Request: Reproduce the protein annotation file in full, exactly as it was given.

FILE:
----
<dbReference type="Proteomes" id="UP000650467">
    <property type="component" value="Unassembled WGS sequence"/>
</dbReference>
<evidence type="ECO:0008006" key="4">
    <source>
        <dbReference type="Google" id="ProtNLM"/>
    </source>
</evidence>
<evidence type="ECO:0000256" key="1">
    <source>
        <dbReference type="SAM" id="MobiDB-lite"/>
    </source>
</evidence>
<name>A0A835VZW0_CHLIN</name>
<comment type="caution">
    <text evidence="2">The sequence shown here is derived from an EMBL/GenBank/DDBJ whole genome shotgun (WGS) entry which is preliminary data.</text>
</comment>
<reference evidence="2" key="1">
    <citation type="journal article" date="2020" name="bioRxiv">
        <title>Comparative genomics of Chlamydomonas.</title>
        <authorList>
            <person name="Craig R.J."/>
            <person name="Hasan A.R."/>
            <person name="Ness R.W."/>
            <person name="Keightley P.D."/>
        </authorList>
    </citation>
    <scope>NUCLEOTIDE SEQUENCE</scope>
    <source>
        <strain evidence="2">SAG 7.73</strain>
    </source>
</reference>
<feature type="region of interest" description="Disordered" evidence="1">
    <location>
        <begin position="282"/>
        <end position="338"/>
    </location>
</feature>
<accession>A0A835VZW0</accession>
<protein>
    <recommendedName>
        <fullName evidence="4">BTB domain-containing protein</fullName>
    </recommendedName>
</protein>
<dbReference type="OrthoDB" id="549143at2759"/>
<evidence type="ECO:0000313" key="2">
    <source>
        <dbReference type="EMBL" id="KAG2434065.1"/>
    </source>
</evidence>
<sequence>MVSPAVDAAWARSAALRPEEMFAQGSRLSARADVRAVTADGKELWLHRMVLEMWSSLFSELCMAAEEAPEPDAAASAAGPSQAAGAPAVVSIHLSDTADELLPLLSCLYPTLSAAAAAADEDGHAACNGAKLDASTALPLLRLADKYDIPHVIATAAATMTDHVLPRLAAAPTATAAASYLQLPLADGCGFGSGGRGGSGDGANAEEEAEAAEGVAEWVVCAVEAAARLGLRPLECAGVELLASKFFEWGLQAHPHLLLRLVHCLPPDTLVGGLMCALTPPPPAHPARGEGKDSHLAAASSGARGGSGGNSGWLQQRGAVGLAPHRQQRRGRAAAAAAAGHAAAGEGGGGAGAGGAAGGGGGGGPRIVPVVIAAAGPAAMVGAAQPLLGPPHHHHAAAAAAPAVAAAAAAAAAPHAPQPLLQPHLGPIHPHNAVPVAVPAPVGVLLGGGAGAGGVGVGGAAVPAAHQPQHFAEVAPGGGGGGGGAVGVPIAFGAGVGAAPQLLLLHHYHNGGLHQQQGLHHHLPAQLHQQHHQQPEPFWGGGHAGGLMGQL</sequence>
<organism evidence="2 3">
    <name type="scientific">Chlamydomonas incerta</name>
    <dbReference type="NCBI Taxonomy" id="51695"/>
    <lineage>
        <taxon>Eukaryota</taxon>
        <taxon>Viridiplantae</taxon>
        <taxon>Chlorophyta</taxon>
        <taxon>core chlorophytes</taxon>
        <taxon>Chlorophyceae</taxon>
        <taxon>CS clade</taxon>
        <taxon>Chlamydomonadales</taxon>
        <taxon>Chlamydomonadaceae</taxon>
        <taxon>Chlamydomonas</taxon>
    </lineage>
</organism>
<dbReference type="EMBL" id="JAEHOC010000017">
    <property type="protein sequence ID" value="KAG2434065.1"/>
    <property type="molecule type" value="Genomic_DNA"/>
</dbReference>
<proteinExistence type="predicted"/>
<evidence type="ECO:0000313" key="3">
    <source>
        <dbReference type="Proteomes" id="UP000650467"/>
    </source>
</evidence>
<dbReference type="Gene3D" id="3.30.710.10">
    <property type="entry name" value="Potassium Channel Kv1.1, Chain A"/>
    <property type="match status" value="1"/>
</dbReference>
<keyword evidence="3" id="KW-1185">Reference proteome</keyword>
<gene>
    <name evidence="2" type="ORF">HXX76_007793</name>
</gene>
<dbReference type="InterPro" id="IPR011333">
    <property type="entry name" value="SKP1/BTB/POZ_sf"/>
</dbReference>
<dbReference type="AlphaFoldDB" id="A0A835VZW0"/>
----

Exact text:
<dbReference type="Proteomes" id="UP000650467">
    <property type="component" value="Unassembled WGS sequence"/>
</dbReference>
<evidence type="ECO:0008006" key="4">
    <source>
        <dbReference type="Google" id="ProtNLM"/>
    </source>
</evidence>
<evidence type="ECO:0000256" key="1">
    <source>
        <dbReference type="SAM" id="MobiDB-lite"/>
    </source>
</evidence>
<name>A0A835VZW0_CHLIN</name>
<comment type="caution">
    <text evidence="2">The sequence shown here is derived from an EMBL/GenBank/DDBJ whole genome shotgun (WGS) entry which is preliminary data.</text>
</comment>
<reference evidence="2" key="1">
    <citation type="journal article" date="2020" name="bioRxiv">
        <title>Comparative genomics of Chlamydomonas.</title>
        <authorList>
            <person name="Craig R.J."/>
            <person name="Hasan A.R."/>
            <person name="Ness R.W."/>
            <person name="Keightley P.D."/>
        </authorList>
    </citation>
    <scope>NUCLEOTIDE SEQUENCE</scope>
    <source>
        <strain evidence="2">SAG 7.73</strain>
    </source>
</reference>
<feature type="region of interest" description="Disordered" evidence="1">
    <location>
        <begin position="282"/>
        <end position="338"/>
    </location>
</feature>
<accession>A0A835VZW0</accession>
<protein>
    <recommendedName>
        <fullName evidence="4">BTB domain-containing protein</fullName>
    </recommendedName>
</protein>
<dbReference type="OrthoDB" id="549143at2759"/>
<evidence type="ECO:0000313" key="2">
    <source>
        <dbReference type="EMBL" id="KAG2434065.1"/>
    </source>
</evidence>
<sequence>MVSPAVDAAWARSAALRPEEMFAQGSRLSARADVRAVTADGKELWLHRMVLEMWSSLFSELCMAAEEAPEPDAAASAAGPSQAAGAPAVVSIHLSDTADELLPLLSCLYPTLSAAAAAADEDGHAACNGAKLDASTALPLLRLADKYDIPHVIATAAATMTDHVLPRLAAAPTATAAASYLQLPLADGCGFGSGGRGGSGDGANAEEEAEAAEGVAEWVVCAVEAAARLGLRPLECAGVELLASKFFEWGLQAHPHLLLRLVHCLPPDTLVGGLMCALTPPPPAHPARGEGKDSHLAAASSGARGGSGGNSGWLQQRGAVGLAPHRQQRRGRAAAAAAAGHAAAGEGGGGAGAGGAAGGGGGGGPRIVPVVIAAAGPAAMVGAAQPLLGPPHHHHAAAAAAPAVAAAAAAAAAPHAPQPLLQPHLGPIHPHNAVPVAVPAPVGVLLGGGAGAGGVGVGGAAVPAAHQPQHFAEVAPGGGGGGGGAVGVPIAFGAGVGAAPQLLLLHHYHNGGLHQQQGLHHHLPAQLHQQHHQQPEPFWGGGHAGGLMGQL</sequence>
<organism evidence="2 3">
    <name type="scientific">Chlamydomonas incerta</name>
    <dbReference type="NCBI Taxonomy" id="51695"/>
    <lineage>
        <taxon>Eukaryota</taxon>
        <taxon>Viridiplantae</taxon>
        <taxon>Chlorophyta</taxon>
        <taxon>core chlorophytes</taxon>
        <taxon>Chlorophyceae</taxon>
        <taxon>CS clade</taxon>
        <taxon>Chlamydomonadales</taxon>
        <taxon>Chlamydomonadaceae</taxon>
        <taxon>Chlamydomonas</taxon>
    </lineage>
</organism>
<dbReference type="EMBL" id="JAEHOC010000017">
    <property type="protein sequence ID" value="KAG2434065.1"/>
    <property type="molecule type" value="Genomic_DNA"/>
</dbReference>
<proteinExistence type="predicted"/>
<evidence type="ECO:0000313" key="3">
    <source>
        <dbReference type="Proteomes" id="UP000650467"/>
    </source>
</evidence>
<dbReference type="Gene3D" id="3.30.710.10">
    <property type="entry name" value="Potassium Channel Kv1.1, Chain A"/>
    <property type="match status" value="1"/>
</dbReference>
<keyword evidence="3" id="KW-1185">Reference proteome</keyword>
<gene>
    <name evidence="2" type="ORF">HXX76_007793</name>
</gene>
<dbReference type="InterPro" id="IPR011333">
    <property type="entry name" value="SKP1/BTB/POZ_sf"/>
</dbReference>
<dbReference type="AlphaFoldDB" id="A0A835VZW0"/>